Phil 12.18.19

7:00 – 5:30 ASRC GOES

  • Recalls V46 and VB2/NHSTA 19V-818
  • Fireplace
  • Dissertation
    • Pull in Rachel’s comments – done
    • Begin conclusions!
  • More documentation.
    • Creating the readme for the TF2_opt_example
    • Created the new file, and verifying that everything works – looking good
    • Whoops! I was still using
      from tensorflow_core.python.keras import layers
    • instead of
      from tensorflow.keras import layers
    • which gave me a tensorflow/core/common_runtime/bfc_allocator.cc:905] InUse at error, at least according to this. Going to have to update the library.
    • Nope – that didn’t work. Trying to clear the GPU directly using cuda libaries as described here 
      • That causes the execution to stop. I think you have to do something to re-open the GPU
    • Trying Keras clear_session(). It’s tricky, because it can’t be in the GPU context. Seeing if it works in the loop that creates the TFOptimizerTest object.
      • That worked! Just worried that it might have to do with the complexity of the model. THis time, the evolver came up with a 980 neuron, one layer architecture. Last time, it choked on 800 X 5. Rerunning.
  • More on hyperparameter optimization (HPO). These articles goes into the scikit libraries
  • An alternate take: An Introductory Example of Bayesian Optimization in Python with Hyperopt A hands-on example for learning the foundations of a powerful optimization framework
  • Deploy to PiPy
  • Mission Drive meetings
    • Satellite tool kit? STK’s physics-based, multi-domain modeling, simulation, and analysis environment supports the fast, cost-effective, and responsive approaches needed to realize the full value of digital engineering.
    • What’s new in STK 11.7
    • Set up a one hour meeting tomorrow before the main meeting at the NSOF with Isaac. Something about how to recognize the pattern of switching from one satellite ground station to another.
  • In general, Bing directs users to conspiracy-related content, even if they aren’t explicitly looking for it. For example, if you search Bing for comet ping pong, you get Pizzagate-related content in its top 50 results. If you search for fluoride, you get content accusing the U.S. government of poisoning its population. And if you search for sandy hook shooting, you will find sources claiming that the event was a hoax. Google does not show users conspiracy-related content in its top 50 results for any of these queries. (Stanford Internet Observatory)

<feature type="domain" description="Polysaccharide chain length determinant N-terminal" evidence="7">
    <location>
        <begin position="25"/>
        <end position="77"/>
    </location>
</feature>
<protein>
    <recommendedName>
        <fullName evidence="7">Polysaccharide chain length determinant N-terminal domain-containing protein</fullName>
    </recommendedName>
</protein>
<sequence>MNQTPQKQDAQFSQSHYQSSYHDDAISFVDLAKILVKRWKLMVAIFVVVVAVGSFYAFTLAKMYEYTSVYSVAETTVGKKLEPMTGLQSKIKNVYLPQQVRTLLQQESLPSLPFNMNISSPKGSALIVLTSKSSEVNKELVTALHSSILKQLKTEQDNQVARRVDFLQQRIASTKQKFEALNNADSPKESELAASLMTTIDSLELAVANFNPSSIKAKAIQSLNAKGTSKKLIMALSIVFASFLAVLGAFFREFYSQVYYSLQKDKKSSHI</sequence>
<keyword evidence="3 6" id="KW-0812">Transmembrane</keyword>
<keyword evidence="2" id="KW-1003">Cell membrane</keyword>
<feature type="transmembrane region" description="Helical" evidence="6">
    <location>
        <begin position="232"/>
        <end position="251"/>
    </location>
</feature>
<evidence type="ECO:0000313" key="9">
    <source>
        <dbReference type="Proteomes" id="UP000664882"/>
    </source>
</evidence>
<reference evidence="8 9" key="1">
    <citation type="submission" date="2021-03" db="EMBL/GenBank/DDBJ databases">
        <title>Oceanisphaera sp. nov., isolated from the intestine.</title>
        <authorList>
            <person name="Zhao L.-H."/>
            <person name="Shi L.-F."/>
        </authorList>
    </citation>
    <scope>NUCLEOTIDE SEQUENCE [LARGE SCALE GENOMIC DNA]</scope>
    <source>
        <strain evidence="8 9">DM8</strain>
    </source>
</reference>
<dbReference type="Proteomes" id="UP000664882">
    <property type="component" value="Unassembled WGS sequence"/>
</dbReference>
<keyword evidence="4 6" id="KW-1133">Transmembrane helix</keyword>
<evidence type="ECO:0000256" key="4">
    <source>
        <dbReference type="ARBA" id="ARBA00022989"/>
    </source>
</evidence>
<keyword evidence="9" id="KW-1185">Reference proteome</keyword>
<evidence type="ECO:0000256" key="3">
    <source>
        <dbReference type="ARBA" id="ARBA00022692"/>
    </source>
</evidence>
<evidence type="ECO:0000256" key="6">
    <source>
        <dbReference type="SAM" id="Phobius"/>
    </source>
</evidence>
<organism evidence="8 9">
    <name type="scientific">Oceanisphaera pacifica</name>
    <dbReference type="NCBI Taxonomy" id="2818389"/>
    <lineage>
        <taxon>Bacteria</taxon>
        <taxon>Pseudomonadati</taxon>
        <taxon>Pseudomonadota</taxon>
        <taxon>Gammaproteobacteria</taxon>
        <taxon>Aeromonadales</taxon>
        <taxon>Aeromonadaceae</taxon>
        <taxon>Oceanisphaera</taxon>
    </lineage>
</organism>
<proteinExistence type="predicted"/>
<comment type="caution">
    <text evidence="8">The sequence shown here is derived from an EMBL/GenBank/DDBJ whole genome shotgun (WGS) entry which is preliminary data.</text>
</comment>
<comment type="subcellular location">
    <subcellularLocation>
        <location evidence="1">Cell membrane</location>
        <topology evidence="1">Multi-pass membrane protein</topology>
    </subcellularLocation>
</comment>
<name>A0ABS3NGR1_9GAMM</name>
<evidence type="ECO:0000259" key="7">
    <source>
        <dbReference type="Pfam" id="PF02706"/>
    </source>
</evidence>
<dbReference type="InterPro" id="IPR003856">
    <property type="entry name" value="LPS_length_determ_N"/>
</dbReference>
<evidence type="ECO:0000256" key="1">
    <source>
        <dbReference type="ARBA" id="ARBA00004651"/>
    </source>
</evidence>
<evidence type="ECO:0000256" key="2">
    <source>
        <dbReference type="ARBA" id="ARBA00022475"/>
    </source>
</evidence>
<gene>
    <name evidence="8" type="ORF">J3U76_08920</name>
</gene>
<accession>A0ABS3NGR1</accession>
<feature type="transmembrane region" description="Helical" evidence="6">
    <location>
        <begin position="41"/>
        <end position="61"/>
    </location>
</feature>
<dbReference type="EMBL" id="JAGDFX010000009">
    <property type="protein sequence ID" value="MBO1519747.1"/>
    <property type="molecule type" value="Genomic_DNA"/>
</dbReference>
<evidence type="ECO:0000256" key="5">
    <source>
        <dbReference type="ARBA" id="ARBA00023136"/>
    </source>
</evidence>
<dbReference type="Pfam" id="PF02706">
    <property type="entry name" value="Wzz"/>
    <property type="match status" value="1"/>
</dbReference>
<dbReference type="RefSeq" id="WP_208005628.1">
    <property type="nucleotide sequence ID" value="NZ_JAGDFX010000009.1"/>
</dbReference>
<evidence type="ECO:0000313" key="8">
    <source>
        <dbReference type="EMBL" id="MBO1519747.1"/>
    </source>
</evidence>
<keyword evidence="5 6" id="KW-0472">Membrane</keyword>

• In 2000, Lucas Introna and Helen Nissenbaum published a paper called “Shaping the Web: Why the Politics of Search Engines Matters.” Examining how the internet had developed to that point and where it was likely to go next, Introna and Nissenbaum identified a specific threat facing the public: search engines, they argued, could conceivably be “colonized by specialized interests at the expense of the public good” and cease to be reliable, more or less transparent sources of information. If the authors’ fears of rampant commercialism affecting the way search engines operate were prophetic, it has also become clear that commercial interests are only part of the problem. If Google became a public utility tomorrow, societies would still have to come up with ethical standards for how to deal with harmful content and the vectors, such as data voids, by which it reaches users. 
    • Add cite to the “diversity is algorithmically crowded out” line in the ethical considerations section?

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